He’s also a man of responsibility. When we got on the subject of the despicable behavior by members of Congress (my point, by the way), he made it a point not to talk down about Congress either. I had thanked him and Tony Snow for their recent strong statements against the reality that the media and our elected officials seem to have a problem with acknowledging, even applauding, success by our military. He took ownership of his plan. He made sure we knew that he does not govern this country at the polls. He does what is right. I wrote this quote down immediately after he said because it should be a headline when a book is written about him. In all caps I wrote the word “OWNERSHIP”, which was followed by his quote: “This is George Bush’s policy. I am a Commander in Chief. I expect to be attacked politically. But, do not attack those Generals!” He went on to talk about the noble profession of military service and the kind of honorable Soldier that Gen David Patraeus is.

President Bush is not concerned with his legacy and he has no need to be. I explained to him that after the USS Cole bombing I was so prepared to go to war at that point. I was utterly frustrated that nothing was done, especially after the embassy bombings and the first WTC bombing. I decided to do something about it myself and changed professions to one that would get me closer to the fight if one ever did break out. As it turns out, while I was in training for this new position, September 11th happened. I can’t remember exactly what I asked the President because I was choking up having just mentioned my good friend SSG Stevon Booker who died in front of me in Iraq. I just started babbling after that. It was pathetic, you should have seen it. I thanked him for finally taking the fight to the enemy and having the nerves of steel to see it through to the end – whatever that means. Those guys did not die in vain. He mentioned that he recently finished reading a new book about George Washington, the third one he’s read. “If they’re still talking about the first president, the 43rd has nothing to worry about,” Bush said. How right he is.

We sat there for an hour and would’ve stayed longer had Marine One not landed when it did. President Bush was scheduled to be at Quantico, VA for the induction of brand spanking new Marine Corps Second Lieutenants (God help the Corps!). He wrapped everything up and thanked us again and asked if we’d like to see the Oval Office before he takes off. Uh, yeah!! He led us into the brightly lit, surreal room where all the magic happens. “This is the Oval Office. What do you think?” the President asked. “It’s alright,” piped in someone behind me, probably Blackfive or Steve Shippert!! This is the room where the decision to go to war was made. This is the room where a lot of very difficult decisions are made. This is the room where presidents and diplomats from all over the globe gather to discuss policy. And we were there!!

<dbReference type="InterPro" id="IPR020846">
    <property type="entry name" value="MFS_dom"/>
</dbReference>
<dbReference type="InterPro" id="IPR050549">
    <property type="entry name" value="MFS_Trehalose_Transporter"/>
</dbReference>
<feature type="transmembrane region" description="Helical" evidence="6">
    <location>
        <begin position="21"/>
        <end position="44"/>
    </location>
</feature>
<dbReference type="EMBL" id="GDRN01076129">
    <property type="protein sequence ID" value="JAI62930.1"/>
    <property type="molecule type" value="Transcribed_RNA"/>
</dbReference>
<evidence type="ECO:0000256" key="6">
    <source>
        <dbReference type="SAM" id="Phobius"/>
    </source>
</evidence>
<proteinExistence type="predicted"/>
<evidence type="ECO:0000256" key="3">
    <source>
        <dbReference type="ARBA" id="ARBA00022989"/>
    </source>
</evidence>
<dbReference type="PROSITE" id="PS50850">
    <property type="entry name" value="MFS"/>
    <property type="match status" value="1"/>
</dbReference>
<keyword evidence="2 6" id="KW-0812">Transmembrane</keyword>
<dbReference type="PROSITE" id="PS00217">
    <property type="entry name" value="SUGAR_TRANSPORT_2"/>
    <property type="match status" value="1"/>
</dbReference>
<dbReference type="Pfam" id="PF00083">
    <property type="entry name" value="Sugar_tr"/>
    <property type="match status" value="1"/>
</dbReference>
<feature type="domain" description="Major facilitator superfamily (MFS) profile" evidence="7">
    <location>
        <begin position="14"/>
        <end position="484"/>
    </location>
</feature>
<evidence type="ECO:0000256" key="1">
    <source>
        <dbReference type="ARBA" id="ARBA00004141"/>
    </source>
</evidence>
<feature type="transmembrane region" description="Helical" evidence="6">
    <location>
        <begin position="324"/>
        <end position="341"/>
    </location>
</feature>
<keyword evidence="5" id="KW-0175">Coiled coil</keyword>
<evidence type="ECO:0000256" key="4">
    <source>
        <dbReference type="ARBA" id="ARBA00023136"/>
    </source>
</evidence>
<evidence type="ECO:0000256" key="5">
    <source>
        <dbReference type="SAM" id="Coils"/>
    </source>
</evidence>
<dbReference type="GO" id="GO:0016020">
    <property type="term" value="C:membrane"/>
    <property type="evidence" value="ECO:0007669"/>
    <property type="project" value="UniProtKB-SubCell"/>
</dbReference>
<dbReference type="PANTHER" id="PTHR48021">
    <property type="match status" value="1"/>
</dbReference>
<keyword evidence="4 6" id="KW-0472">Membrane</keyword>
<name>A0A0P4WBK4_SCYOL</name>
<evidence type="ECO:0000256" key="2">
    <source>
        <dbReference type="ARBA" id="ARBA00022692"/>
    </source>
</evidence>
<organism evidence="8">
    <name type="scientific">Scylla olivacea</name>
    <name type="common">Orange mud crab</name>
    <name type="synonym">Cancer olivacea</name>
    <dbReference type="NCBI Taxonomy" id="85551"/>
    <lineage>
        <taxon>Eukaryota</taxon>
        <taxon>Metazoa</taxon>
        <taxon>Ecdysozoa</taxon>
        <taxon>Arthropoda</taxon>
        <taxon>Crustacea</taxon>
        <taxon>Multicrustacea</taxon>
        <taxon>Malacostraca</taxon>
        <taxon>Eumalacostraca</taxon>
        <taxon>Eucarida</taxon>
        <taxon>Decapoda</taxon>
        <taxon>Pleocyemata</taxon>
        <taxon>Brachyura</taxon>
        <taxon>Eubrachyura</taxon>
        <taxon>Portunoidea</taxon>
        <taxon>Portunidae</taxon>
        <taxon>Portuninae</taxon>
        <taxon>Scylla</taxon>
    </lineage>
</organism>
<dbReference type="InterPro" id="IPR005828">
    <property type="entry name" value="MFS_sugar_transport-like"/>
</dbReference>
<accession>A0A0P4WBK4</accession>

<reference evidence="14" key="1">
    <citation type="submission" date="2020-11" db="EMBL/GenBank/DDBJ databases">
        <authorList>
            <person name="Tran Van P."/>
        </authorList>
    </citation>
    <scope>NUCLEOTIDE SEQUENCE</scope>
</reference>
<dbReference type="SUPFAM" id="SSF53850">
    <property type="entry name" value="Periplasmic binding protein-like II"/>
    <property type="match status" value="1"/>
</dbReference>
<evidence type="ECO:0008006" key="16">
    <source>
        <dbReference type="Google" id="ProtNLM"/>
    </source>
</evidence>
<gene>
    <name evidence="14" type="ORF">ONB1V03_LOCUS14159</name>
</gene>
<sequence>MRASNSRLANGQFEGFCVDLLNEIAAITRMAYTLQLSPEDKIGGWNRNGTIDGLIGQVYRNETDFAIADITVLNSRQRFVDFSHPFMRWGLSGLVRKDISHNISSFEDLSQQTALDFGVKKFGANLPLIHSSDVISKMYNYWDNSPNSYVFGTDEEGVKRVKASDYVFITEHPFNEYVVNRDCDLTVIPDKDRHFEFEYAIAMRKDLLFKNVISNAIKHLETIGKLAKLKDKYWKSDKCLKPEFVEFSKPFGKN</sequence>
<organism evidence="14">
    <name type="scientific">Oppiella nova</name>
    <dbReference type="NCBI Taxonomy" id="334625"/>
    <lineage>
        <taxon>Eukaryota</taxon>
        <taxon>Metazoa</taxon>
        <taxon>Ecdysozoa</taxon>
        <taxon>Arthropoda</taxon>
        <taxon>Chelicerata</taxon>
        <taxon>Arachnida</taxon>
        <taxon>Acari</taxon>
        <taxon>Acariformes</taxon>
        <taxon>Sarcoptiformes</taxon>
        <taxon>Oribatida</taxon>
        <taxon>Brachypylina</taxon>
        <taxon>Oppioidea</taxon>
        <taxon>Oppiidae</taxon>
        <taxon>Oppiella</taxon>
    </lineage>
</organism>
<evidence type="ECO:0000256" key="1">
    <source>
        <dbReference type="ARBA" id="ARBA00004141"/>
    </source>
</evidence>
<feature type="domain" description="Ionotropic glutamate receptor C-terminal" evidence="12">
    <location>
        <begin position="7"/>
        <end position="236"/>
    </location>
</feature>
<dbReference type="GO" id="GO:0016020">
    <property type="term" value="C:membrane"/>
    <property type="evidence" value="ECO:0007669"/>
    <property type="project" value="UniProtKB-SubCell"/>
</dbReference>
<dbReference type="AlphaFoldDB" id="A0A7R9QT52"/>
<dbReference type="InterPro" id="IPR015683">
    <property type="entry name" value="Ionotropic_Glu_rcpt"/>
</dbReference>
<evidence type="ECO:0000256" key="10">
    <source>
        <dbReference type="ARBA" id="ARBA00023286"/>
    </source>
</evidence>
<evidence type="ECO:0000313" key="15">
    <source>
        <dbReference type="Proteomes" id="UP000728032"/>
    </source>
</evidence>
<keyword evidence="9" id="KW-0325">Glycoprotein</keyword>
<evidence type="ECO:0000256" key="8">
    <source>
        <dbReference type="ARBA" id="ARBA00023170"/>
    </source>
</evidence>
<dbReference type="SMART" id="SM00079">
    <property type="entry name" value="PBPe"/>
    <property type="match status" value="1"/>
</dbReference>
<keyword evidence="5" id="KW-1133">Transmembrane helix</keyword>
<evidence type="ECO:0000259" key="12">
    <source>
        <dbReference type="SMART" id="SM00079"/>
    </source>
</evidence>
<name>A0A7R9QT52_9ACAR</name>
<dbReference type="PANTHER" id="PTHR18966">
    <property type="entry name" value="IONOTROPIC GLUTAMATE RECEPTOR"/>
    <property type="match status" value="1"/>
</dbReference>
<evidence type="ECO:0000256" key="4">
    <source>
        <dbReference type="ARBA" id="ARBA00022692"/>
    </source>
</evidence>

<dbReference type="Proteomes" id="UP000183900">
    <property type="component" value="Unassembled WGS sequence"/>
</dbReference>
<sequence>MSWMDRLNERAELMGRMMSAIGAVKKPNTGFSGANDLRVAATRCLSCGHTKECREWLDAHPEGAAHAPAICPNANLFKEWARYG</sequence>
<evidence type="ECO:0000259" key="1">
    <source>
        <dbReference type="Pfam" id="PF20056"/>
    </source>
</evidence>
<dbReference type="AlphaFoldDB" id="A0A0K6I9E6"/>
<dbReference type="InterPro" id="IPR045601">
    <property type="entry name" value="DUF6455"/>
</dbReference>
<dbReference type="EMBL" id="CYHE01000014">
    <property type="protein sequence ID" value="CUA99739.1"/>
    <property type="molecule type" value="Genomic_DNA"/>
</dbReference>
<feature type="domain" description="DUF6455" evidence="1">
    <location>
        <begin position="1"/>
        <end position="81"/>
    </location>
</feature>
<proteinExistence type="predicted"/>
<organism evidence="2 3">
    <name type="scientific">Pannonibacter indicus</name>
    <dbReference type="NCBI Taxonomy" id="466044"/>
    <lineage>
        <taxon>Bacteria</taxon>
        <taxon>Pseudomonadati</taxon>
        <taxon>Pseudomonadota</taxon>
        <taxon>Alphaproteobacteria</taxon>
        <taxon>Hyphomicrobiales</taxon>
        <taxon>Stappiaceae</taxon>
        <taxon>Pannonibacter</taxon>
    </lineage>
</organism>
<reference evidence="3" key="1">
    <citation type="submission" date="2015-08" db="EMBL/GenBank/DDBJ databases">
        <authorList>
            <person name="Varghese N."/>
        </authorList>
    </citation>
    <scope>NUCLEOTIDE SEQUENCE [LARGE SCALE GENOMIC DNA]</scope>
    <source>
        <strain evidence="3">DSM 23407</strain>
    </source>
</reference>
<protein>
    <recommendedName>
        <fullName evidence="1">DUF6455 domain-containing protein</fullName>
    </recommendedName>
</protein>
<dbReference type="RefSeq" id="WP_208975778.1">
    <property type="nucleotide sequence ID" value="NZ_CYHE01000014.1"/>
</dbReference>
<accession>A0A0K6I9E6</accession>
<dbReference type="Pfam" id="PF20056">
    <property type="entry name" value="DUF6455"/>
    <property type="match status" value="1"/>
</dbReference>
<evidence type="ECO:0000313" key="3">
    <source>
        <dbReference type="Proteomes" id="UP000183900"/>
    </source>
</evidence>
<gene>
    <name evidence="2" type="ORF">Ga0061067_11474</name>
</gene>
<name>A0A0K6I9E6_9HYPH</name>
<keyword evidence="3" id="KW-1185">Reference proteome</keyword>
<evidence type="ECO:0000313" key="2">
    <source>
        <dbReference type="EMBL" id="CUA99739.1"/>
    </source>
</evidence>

As you walk into the Oval Office you can’t help but notice the magnificence of the lighting and decor. The lighting is so well done that you don’t even notice the absence of shadows. You half expect to hear angels usher in your entrance to the office. Everything about it is upbeat and positive and warming (and not because of global warming either). We took turns getting individual photos with the President in front of his desk. He gave each of us a coin as we finished. He invited us out to the south lawn to watch him take off in Marine One. He climbed up onto the platform like he has hundreds of times. However, instead of waving to the cameras, he turned towards our “group of eight” and gave a hearty wave BEFORE turning to the cameras so they could get their photo op. I couldn’t help but chuckle under my breath at the subtle jab.

Marine One took off and we were invited back into the West Wing. As we walked down the sidewalk along the Oval Office, we caught a glimpse of Barney. I think Barney has a blog too come to think of it. He stopped whatever he was doing and watched us walk by, almost as if to say thanks as well.

And that was how I spent my morning at the White House. The moral of the story is that it pays to be a Texas boy!!